nanten2.jpg NANTEN24-m millimeter/sub-millimeter radio telescope alma.jpg ALMAAtacama Large Millimeter/submillimeter Array nro45m.jpg NRO45Nobeyama 45-m radio telescope aste.jpg ASTEAtacama Submillimeter Telescope Experiment 29814106593_dacc5454e4_c.jpg CTACherenkov Telescope Array (Credit: Gabriel Pérez Diaz, IAC / Marc-André Besel, CTAO) 11m_2024mar11_v3.jpg Gifu University's 11-m radio telescope


April 1st, 2024

Moved to Gifu University as an associate professor

I moved to Gifu University as an associate professor. 

February 29th, 2024


JSPS KAKENHI, Grant-in-Aid for Scientific Research (A), entitled "Exploring cosmic-ray diffusion processes through a detailed analysis of the ISM" (PI: H. Sano)" was accepted.

October 2nd, 2023

Paper Acceptance: ALMA CO Observations of Magellanic Supernova Remnant N49 II

My first authored paper, entitled "ALMA Observations of Supernova Remnant N49 in the Large Magellanic Cloud. II. Non-LTE Analysis of Shock-heated Molecular Clouds" was accepted for publication in The Astrophysical Journal.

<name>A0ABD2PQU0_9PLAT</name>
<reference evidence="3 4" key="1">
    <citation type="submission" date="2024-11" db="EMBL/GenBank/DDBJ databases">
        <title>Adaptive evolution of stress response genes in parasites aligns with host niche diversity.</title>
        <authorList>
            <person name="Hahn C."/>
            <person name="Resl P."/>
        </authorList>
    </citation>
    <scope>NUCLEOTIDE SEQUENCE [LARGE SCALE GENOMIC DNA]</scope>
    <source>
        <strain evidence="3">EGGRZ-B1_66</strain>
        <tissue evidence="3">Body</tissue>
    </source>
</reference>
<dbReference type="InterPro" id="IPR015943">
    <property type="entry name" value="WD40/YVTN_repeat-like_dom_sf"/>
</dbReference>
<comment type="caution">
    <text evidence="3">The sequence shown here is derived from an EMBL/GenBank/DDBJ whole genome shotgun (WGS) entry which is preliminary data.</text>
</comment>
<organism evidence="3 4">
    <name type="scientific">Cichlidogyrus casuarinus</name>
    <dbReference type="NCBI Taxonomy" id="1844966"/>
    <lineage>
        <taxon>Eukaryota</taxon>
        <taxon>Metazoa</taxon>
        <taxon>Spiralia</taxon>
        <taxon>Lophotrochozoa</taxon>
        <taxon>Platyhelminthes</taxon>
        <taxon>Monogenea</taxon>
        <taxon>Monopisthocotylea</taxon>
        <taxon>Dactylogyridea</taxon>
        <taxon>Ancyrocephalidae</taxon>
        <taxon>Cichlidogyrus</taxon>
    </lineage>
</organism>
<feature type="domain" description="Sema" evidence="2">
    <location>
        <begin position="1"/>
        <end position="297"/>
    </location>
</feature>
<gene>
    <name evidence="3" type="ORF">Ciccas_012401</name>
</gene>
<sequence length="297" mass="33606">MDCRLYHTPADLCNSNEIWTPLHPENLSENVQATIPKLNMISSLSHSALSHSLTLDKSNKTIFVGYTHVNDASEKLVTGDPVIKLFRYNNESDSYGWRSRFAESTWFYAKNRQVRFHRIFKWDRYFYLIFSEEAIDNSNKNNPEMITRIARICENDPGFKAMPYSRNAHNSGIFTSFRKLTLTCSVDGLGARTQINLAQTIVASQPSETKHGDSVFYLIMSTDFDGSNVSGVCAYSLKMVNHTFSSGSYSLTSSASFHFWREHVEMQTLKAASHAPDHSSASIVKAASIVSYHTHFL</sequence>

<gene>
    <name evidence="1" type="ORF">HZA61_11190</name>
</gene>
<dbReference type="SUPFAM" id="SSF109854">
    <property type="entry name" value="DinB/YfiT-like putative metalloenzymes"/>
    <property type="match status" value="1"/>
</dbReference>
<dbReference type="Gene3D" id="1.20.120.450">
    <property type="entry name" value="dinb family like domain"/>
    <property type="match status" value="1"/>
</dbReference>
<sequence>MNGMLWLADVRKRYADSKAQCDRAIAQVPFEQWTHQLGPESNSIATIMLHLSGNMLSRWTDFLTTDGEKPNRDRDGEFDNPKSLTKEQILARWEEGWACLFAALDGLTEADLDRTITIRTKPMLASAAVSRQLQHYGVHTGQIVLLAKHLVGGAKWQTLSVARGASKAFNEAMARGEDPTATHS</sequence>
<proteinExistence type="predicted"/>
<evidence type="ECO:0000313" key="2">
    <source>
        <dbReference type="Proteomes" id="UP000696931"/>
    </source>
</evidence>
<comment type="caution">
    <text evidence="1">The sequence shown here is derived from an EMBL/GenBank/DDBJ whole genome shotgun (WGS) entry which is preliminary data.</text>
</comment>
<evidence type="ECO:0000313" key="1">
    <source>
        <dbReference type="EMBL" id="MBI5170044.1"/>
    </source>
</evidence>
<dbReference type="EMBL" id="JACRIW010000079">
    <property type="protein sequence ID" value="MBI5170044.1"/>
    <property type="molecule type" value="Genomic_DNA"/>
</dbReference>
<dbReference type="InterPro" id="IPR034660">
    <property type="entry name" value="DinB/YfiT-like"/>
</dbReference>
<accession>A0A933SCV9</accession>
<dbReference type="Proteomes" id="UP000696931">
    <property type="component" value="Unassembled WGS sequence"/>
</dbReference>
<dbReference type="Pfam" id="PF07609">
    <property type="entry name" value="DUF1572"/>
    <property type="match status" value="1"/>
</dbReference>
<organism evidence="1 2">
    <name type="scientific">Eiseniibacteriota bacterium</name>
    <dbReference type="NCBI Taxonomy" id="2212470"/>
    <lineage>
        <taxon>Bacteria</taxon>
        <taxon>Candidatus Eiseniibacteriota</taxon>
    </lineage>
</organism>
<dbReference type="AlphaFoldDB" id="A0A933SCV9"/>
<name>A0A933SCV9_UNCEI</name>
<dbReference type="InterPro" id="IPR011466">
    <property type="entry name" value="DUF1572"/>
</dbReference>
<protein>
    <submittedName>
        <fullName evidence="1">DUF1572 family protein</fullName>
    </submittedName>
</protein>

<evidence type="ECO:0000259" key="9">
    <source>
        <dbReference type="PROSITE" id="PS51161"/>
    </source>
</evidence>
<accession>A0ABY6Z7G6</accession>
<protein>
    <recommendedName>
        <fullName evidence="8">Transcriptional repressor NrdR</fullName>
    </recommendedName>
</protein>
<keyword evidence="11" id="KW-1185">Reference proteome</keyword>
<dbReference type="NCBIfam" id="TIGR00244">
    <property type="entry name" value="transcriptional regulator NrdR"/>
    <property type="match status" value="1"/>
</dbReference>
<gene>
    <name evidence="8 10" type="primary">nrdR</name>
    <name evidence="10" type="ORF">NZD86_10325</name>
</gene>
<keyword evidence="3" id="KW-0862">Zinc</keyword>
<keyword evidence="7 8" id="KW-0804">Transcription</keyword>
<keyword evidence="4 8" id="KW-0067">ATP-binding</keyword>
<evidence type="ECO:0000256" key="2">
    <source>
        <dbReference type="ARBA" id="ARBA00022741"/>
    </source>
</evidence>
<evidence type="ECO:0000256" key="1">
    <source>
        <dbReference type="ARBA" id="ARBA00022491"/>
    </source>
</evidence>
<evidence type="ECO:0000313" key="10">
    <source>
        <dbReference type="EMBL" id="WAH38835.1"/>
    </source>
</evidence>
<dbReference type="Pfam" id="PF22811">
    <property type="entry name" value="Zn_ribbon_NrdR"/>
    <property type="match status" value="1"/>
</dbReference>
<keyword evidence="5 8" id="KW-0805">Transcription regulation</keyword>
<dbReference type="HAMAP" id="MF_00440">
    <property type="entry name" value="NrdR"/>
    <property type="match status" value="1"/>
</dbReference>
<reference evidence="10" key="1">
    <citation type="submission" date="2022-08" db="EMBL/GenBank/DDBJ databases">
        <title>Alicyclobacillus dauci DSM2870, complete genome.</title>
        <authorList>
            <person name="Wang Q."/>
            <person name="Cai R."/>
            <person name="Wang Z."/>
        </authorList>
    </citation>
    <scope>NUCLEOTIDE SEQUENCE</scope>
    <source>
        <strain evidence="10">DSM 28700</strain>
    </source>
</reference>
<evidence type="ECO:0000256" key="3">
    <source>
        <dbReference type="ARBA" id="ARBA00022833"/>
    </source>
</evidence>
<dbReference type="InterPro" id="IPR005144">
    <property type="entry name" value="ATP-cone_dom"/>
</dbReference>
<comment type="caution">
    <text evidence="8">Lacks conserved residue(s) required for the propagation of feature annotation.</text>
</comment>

Research Interest

Multi-wavelength analysis of supernova remnants

 Recently, an analysis that combines two or more wavelength data (multi-wavelength analysis) has received much attention as an approach to understanding complicated astronomical phenomena. This is an attempt to reveal an astronomical object from various aspects because different physical processes can be studied at different wavelengths. For instance, the radio emission line at 2.6 mm wavelength can trace molecular hydrogen clouds (-263 K), whereas X-rays can reveal plasma at ten million K and/or synchrotron radiation from relativistic electrons.
 Supernova remnants (*1) are suitable targets for the multi-wavelength analysis because they are bright in almost all wavelengths (Fig.1). I am promoting studies that reveal the origin of cosmic-rays (100 years problem in modern astrophysics) by multiwavelength analysis.

*1: A diffuse nebula originated by a supernova explosion in which certain stars end their lives. Supernova remnants have a profound influence on the interstellar space via shock waves, cosmic-ray acceleration, and injection of heavy elements.

Fig.1: Multi-wavelength views of the supernova remnant RCW 86.